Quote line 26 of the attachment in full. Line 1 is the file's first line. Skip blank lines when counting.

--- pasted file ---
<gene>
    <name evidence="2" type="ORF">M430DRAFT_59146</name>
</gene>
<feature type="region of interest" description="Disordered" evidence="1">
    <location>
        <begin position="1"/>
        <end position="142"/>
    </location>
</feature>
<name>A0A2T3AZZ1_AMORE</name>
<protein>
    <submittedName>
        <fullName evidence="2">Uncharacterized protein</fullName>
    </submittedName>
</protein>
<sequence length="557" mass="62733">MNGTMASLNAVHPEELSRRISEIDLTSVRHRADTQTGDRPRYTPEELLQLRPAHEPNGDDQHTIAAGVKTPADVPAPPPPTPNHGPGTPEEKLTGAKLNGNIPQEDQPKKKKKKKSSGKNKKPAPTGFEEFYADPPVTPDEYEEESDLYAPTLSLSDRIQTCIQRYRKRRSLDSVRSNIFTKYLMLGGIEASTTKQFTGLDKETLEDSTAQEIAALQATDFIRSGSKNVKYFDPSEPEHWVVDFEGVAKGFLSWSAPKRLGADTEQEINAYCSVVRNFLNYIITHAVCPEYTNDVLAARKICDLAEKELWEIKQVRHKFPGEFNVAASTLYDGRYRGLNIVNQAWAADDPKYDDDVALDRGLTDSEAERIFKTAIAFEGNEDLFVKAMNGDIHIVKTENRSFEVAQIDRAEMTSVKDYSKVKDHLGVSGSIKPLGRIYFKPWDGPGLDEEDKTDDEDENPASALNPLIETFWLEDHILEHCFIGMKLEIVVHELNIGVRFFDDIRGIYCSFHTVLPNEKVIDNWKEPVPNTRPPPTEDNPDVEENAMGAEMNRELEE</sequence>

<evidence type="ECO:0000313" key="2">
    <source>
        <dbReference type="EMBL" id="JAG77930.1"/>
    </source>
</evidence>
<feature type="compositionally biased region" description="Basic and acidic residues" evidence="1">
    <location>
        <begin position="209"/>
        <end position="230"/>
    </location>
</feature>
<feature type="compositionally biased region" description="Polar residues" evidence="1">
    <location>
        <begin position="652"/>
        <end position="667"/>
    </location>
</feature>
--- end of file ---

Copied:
    </location>